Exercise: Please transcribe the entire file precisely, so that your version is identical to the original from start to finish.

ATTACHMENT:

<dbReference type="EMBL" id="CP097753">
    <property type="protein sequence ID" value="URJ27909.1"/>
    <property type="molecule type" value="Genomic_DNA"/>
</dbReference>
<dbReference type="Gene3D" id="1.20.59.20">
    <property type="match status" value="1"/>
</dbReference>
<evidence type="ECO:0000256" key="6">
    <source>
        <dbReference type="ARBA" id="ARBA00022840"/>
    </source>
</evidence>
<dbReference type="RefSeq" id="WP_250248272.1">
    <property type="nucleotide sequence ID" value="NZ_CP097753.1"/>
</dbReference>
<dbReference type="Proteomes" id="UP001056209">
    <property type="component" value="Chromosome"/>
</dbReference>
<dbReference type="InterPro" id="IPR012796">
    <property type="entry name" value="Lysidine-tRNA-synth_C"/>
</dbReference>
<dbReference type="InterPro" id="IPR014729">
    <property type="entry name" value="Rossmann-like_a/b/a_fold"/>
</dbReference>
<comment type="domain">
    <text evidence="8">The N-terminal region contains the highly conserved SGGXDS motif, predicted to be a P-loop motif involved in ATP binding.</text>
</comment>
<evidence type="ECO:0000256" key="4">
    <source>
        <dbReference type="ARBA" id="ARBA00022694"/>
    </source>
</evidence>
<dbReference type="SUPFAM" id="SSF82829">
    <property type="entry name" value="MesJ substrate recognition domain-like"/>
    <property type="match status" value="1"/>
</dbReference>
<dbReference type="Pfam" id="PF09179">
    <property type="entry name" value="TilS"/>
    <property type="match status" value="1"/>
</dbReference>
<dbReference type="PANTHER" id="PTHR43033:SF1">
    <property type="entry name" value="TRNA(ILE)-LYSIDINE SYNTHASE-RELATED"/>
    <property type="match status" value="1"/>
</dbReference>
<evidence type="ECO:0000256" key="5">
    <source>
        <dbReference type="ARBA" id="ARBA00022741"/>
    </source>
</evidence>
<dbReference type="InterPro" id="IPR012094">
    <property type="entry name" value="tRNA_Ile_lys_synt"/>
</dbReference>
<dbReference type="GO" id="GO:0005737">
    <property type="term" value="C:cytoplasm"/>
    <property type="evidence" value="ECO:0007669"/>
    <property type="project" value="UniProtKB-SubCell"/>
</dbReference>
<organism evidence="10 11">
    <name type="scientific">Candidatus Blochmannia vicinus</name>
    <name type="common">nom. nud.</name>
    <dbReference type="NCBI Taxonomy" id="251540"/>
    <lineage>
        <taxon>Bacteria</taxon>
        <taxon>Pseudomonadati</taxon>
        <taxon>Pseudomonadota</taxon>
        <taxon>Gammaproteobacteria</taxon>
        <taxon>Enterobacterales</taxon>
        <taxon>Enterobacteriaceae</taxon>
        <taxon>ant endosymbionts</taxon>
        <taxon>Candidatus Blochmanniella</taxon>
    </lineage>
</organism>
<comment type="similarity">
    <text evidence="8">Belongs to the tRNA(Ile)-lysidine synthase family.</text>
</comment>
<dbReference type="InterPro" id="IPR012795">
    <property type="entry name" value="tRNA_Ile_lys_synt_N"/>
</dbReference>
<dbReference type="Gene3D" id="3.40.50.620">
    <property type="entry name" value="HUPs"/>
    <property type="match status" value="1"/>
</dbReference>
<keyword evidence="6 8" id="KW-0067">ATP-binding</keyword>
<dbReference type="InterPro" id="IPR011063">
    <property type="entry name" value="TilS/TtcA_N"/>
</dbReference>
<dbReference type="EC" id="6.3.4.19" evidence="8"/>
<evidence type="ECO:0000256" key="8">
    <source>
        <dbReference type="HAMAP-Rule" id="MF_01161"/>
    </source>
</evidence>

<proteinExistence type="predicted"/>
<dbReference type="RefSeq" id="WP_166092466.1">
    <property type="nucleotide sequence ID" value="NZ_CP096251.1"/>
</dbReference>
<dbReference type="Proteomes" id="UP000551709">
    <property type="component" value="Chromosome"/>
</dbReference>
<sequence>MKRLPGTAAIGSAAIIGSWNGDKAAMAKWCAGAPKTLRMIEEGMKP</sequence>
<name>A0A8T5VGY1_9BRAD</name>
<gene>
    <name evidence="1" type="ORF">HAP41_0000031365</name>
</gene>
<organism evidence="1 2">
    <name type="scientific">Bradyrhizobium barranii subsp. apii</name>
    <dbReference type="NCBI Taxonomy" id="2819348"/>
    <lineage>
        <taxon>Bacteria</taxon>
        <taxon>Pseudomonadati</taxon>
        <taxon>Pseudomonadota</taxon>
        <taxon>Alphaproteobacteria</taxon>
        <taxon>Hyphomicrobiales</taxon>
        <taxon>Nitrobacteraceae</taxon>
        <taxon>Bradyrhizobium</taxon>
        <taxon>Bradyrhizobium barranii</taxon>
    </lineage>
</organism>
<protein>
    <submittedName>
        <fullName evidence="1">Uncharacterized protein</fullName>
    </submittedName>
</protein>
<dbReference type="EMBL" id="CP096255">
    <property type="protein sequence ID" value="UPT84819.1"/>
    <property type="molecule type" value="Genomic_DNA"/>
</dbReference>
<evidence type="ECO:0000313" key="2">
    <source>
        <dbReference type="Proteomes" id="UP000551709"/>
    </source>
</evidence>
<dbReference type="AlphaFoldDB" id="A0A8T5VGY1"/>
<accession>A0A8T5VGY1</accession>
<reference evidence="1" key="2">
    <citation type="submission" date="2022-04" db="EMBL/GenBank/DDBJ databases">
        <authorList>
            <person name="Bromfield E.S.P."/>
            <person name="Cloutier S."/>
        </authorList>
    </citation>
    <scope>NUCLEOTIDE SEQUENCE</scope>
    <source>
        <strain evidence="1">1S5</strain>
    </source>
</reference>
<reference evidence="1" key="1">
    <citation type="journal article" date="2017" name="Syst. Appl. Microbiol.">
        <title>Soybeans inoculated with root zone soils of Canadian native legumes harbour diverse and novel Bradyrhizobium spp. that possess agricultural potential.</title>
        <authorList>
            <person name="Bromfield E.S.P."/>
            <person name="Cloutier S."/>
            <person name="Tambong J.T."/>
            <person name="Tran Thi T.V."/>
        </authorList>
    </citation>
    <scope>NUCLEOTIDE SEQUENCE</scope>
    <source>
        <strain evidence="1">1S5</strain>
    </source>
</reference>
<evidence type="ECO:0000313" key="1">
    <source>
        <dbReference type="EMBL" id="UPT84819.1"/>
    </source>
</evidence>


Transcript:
<dbReference type="EMBL" id="CP097753">
    <property type="protein sequence ID" value="URJ27909.1"/>
    <property type="molecule type" value="Genomic_DNA"/>
</dbReference>
<dbReference type="Gene3D" id="1.20.59.20">
    <property type="match status" value="1"/>
</dbReference>
<evidence type="ECO:0000256" key="6">
    <source>
        <dbReference type="ARBA" id="ARBA00022840"/>
    </source>
</evidence>
<dbReference type="RefSeq" id="WP_250248272.1">
    <property type="nucleotide sequence ID" value="NZ_CP097753.1"/>
</dbReference>
<dbReference type="Proteomes" id="UP001056209">
    <property type="component" value="Chromosome"/>
</dbReference>
<dbReference type="InterPro" id="IPR012796">
    <property type="entry name" value="Lysidine-tRNA-synth_C"/>
</dbReference>
<dbReference type="InterPro" id="IPR014729">
    <property type="entry name" value="Rossmann-like_a/b/a_fold"/>
</dbReference>
<comment type="domain">
    <text evidence="8">The N-terminal region contains the highly conserved SGGXDS motif, predicted to be a P-loop motif involved in ATP binding.</text>
</comment>
<evidence type="ECO:0000256" key="4">
    <source>
        <dbReference type="ARBA" id="ARBA00022694"/>
    </source>
</evidence>
<dbReference type="SUPFAM" id="SSF82829">
    <property type="entry name" value="MesJ substrate recognition domain-like"/>
    <property type="match status" value="1"/>
</dbReference>
<dbReference type="Pfam" id="PF09179">
    <property type="entry name" value="TilS"/>
    <property type="match status" value="1"/>
</dbReference>
<dbReference type="PANTHER" id="PTHR43033:SF1">
    <property type="entry name" value="TRNA(ILE)-LYSIDINE SYNTHASE-RELATED"/>
    <property type="match status" value="1"/>
</dbReference>
<evidence type="ECO:0000256" key="5">
    <source>
        <dbReference type="ARBA" id="ARBA00022741"/>
    </source>
</evidence>
<dbReference type="InterPro" id="IPR012094">
    <property type="entry name" value="tRNA_Ile_lys_synt"/>
</dbReference>
<dbReference type="GO" id="GO:0005737">
    <property type="term" value="C:cytoplasm"/>
    <property type="evidence" value="ECO:0007669"/>
    <property type="project" value="UniProtKB-SubCell"/>
</dbReference>
<organism evidence="10 11">
    <name type="scientific">Candidatus Blochmannia vicinus</name>
    <name type="common">nom. nud.</name>
    <dbReference type="NCBI Taxonomy" id="251540"/>
    <lineage>
        <taxon>Bacteria</taxon>
        <taxon>Pseudomonadati</taxon>
        <taxon>Pseudomonadota</taxon>
        <taxon>Gammaproteobacteria</taxon>
        <taxon>Enterobacterales</taxon>
        <taxon>Enterobacteriaceae</taxon>
        <taxon>ant endosymbionts</taxon>
        <taxon>Candidatus Blochmanniella</taxon>
    </lineage>
</organism>
<comment type="similarity">
    <text evidence="8">Belongs to the tRNA(Ile)-lysidine synthase family.</text>
</comment>
<dbReference type="InterPro" id="IPR012795">
    <property type="entry name" value="tRNA_Ile_lys_synt_N"/>
</dbReference>
<dbReference type="Gene3D" id="3.40.50.620">
    <property type="entry name" value="HUPs"/>
    <property type="match status" value="1"/>
</dbReference>
<keyword evidence="6 8" id="KW-0067">ATP-binding</keyword>
<dbReference type="InterPro" id="IPR011063">
    <property type="entry name" value="TilS/TtcA_N"/>
</dbReference>
<dbReference type="EC" id="6.3.4.19" evidence="8"/>
<evidence type="ECO:0000256" key="8">
    <source>
        <dbReference type="HAMAP-Rule" id="MF_01161"/>
    </source>
</evidence>

<proteinExistence type="predicted"/>
<dbReference type="RefSeq" id="WP_166092466.1">
    <property type="nucleotide sequence ID" value="NZ_CP096251.1"/>
</dbReference>
<dbReference type="Proteomes" id="UP000551709">
    <property type="component" value="Chromosome"/>
</dbReference>
<sequence>MKRLPGTAAIGSAAIIGSWNGDKAAMAKWCAGAPKTLRMIEEGMKP</sequence>
<name>A0A8T5VGY1_9BRAD</name>
<gene>
    <name evidence="1" type="ORF">HAP41_0000031365</name>
</gene>
<organism evidence="1 2">
    <name type="scientific">Bradyrhizobium barranii subsp. apii</name>
    <dbReference type="NCBI Taxonomy" id="2819348"/>
    <lineage>
        <taxon>Bacteria</taxon>
        <taxon>Pseudomonadati</taxon>
        <taxon>Pseudomonadota</taxon>
        <taxon>Alphaproteobacteria</taxon>
        <taxon>Hyphomicrobiales</taxon>
        <taxon>Nitrobacteraceae</taxon>
        <taxon>Bradyrhizobium</taxon>
        <taxon>Bradyrhizobium barranii</taxon>
    </lineage>
</organism>
<protein>
    <submittedName>
        <fullName evidence="1">Uncharacterized protein</fullName>
    </submittedName>
</protein>
<dbReference type="EMBL" id="CP096255">
    <property type="protein sequence ID" value="UPT84819.1"/>
    <property type="molecule type" value="Genomic_DNA"/>
</dbReference>
<evidence type="ECO:0000313" key="2">
    <source>
        <dbReference type="Proteomes" id="UP000551709"/>
    </source>
</evidence>
<dbReference type="AlphaFoldDB" id="A0A8T5VGY1"/>
<accession>A0A8T5VGY1</accession>
<reference evidence="1" key="2">
    <citation type="submission" date="2022-04" db="EMBL/GenBank/DDBJ databases">
        <authorList>
            <person name="Bromfield E.S.P."/>
            <person name="Cloutier S."/>
        </authorList>
    </citation>
    <scope>NUCLEOTIDE SEQUENCE</scope>
    <source>
        <strain evidence="1">1S5</strain>
    </source>
</reference>
<reference evidence="1" key="1">
    <citation type="journal article" date="2017" name="Syst. Appl. Microbiol.">
        <title>Soybeans inoculated with root zone soils of Canadian native legumes harbour diverse and novel Bradyrhizobium spp. that possess agricultural potential.</title>
        <authorList>
            <person name="Bromfield E.S.P."/>
            <person name="Cloutier S."/>
            <person name="Tambong J.T."/>
            <person name="Tran Thi T.V."/>
        </authorList>
    </citation>
    <scope>NUCLEOTIDE SEQUENCE</scope>
    <source>
        <strain evidence="1">1S5</strain>
    </source>
</reference>
<evidence type="ECO:0000313" key="1">
    <source>
        <dbReference type="EMBL" id="UPT84819.1"/>
    </source>
</evidence>